tricky snow conditions. The Team USA wax techs had my Madshus skis flying fast at both
events, although for the biathlon testing and warm-up I felt a little rushed because I need to
“zero” my rifle, which is basically making sure I understand the wind and adjust the rifle sights to
account for that. I’m still really new at this sport so it was great to have our coaches help me
through this process.


FIS Course: I can describe the Canmore FIS sprint and distance courses in one word: Brutal.
Extra long uphills, combined with quick, technical downhills was a recipe for pain and suffering.
After each race (even the sprints) my comment to my coaches and teammates was simply “I
think that is one of the most difficult races I’ve ever done!” The extra long finishing stretch
forced athletes to start their final push quite early on leading to even more exhaustion at the
end. The snow conditions were pretty ideal, and of course the competitors were strong, fast,
and powerful.



Biathlon Course: The biathlon course used different trails and although it was a challenging
course, it wasn’t as demoralizing for me as the FIS course. Because biathlon needs to have
short loops so we can return to the shooting range regularly, the uphills weren’t as long and the
finishing stretch wasn’t as lengthy. The biathlon course required the athletes to be “working” the
whole time, with no comfortable recovery stretches on downhills. One fairly unique aspect of the
course was that the approach to the shooting range was right after an uphill, which made the
shooting more difficult for me.



FIS: The crowd was large and loud in the stadium; and lined the long finishing stretch with
noisemakers and cheering. Although the attendance wasn’t nearly as large or raucous as the
fans in Minneapolis the following week, there were quite a few US fans so naturally there were
many ‘USA!’ cheers. This helped remind me not to slack off through the long, challenging races.
There were booths set up around the stadium for spectators to check out ski equipment and
other businesses after cheering.


Biathlon: The biathlon crowd seemed to be about the same as the FIS ski crowd in Canmore.
These fans didn’t seem to be as excited about Team USA specifically and were more focused
on a broad mix of international racers, but they still lined the areas near the stadium and range,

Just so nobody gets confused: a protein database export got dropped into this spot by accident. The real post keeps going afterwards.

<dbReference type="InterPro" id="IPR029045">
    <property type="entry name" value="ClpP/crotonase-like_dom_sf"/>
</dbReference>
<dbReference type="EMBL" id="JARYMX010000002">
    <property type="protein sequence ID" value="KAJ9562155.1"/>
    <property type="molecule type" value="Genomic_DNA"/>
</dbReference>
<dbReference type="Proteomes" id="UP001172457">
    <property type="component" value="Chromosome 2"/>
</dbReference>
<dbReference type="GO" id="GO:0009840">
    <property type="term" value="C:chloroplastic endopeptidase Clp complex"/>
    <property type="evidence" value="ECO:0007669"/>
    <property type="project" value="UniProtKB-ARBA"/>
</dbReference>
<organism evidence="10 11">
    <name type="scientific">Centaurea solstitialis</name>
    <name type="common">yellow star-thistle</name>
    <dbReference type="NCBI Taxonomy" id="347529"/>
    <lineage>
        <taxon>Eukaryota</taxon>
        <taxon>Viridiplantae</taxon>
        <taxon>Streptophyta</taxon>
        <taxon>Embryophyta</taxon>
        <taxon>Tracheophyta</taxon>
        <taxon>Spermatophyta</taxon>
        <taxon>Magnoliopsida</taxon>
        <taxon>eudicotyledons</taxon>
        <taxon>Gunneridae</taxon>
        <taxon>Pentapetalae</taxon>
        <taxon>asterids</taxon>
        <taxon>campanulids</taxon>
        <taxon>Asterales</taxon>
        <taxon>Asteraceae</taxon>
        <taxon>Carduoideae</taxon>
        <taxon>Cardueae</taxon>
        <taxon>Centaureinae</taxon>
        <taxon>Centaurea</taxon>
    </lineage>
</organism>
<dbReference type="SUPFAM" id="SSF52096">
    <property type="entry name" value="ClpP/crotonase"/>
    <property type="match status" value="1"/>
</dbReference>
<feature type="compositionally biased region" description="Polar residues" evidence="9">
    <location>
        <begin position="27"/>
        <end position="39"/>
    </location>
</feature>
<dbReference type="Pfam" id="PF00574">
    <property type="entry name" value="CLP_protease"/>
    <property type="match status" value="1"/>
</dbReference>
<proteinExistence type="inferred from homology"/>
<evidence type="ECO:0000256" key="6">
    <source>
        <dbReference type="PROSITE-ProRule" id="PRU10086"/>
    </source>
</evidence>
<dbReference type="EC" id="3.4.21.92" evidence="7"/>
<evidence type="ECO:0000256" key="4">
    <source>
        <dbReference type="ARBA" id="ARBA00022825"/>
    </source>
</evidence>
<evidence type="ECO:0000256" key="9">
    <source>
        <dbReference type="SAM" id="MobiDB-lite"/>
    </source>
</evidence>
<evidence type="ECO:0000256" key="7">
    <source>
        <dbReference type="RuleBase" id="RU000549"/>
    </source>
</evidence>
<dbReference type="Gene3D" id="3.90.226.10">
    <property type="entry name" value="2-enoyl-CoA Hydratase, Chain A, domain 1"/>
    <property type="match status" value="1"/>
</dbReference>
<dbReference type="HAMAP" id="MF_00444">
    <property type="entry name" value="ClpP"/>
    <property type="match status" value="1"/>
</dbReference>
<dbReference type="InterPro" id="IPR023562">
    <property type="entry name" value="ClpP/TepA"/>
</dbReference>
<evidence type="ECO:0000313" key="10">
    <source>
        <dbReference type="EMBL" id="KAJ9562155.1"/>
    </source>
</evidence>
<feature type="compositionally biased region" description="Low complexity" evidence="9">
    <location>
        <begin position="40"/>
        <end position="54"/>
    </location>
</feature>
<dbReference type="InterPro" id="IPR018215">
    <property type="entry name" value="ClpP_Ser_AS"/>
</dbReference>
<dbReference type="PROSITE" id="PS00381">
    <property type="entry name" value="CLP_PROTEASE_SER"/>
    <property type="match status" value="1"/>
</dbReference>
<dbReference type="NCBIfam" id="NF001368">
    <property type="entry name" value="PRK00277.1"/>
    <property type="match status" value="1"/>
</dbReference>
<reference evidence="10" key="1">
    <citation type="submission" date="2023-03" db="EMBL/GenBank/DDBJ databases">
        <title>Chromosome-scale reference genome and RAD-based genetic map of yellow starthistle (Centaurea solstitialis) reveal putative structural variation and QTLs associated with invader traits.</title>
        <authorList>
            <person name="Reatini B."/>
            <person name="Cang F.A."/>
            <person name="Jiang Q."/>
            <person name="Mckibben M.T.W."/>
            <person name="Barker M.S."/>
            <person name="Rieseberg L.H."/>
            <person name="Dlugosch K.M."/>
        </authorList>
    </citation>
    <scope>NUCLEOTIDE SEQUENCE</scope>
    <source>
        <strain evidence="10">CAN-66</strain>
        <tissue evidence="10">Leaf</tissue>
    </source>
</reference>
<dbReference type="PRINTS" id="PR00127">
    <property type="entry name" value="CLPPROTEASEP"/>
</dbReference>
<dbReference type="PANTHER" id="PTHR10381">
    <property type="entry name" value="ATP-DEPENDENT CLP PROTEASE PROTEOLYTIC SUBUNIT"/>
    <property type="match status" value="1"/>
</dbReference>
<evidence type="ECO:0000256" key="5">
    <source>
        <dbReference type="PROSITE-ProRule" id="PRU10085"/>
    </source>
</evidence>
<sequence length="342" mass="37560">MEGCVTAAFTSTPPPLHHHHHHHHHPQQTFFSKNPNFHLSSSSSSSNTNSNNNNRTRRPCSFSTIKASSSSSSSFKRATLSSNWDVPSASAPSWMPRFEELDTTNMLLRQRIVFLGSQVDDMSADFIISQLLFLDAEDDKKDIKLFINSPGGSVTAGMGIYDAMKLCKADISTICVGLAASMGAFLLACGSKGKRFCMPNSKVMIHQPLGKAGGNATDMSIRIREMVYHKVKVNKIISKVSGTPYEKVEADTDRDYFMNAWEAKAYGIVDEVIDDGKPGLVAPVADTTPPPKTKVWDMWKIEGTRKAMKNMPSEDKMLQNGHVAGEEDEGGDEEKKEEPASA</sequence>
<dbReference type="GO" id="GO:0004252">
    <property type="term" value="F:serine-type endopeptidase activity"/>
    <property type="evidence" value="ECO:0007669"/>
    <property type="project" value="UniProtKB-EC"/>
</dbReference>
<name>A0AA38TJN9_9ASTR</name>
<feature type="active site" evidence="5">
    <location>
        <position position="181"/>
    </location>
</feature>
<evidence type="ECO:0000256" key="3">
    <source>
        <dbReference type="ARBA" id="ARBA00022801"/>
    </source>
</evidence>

and you could tell they were excited to be watching the event. The biathlon fans were a little
more condensed because fans tend to flock to grandstand locations where they have prime
shooting range viewing. Around the stadium were food trucks and game activities for spectators
to pass the time between races.


Overall, the vibe at the venue was filled with excitement for both race weekends. The cross
country crowd was a little more focused on the skiing while biathlon fans seemed to be looking
for more of a ‘carnival’ event, but both were loud and fun.




As athletes, our bodies are the “machines” we use to work, and as a result we need to be
well-fueled to perform at peak performance. The FIS setup was fine with the standard water and
Gatorade available at most races, along with some snacks, so we didn’t have to worry about
dehydration or starvation. However, the Biathlon World Cup had a fantastic food set-up for
athletes that was astronomically better and truly appreciated by the athletes. In particular, the
beverage selection was first class. During the biathlon races and practices we had access to a
full satellite coffee shop bar so of course I had fresh lattes before and after each session. There
was also a bar setup with various sodas, wine, and beer. This seems to be the norm on the IBU
World Cup circuit which is a great perk for the athletes!



If you ask me which event was better, I’ll answer the same way a parent might if you ask them
which of their two children they love more.... ‘I love them both equally but in different ways!’.
The two events were exciting, fun, and a challenge with unique aspects to both. Of course they
were also quite similar due to each being elite level, Nordic sports. I’m happy I had the unusual
and exciting opportunity to compete in these two events in Canmore this season. It is an
amazing place thanks to the fans, volunteers, organizers, and its natural beauty. Going back as
a tourist to ski more of the trail network is the next thing I want to do there, and if you haven’t
had a chance to ski there yet, now is a perfect time to start planning a trip to experience the
skiing first-hand!